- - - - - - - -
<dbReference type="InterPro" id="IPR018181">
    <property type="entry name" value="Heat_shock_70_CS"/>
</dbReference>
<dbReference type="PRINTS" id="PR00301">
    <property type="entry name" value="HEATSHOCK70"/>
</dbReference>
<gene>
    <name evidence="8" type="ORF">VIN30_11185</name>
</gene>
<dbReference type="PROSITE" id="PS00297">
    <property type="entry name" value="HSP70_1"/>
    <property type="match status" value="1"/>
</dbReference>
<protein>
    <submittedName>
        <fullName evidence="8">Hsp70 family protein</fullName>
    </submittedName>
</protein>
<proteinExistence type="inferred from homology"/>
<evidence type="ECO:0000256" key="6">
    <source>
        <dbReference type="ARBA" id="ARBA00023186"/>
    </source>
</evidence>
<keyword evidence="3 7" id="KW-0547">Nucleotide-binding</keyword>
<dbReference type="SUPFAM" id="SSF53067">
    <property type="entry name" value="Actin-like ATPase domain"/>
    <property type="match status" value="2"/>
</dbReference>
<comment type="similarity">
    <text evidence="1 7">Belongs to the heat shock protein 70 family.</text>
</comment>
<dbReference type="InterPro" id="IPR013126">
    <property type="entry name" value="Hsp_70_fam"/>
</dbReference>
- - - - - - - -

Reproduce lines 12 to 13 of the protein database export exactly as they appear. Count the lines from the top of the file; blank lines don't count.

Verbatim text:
    <property type="match status" value="1"/>
</dbReference>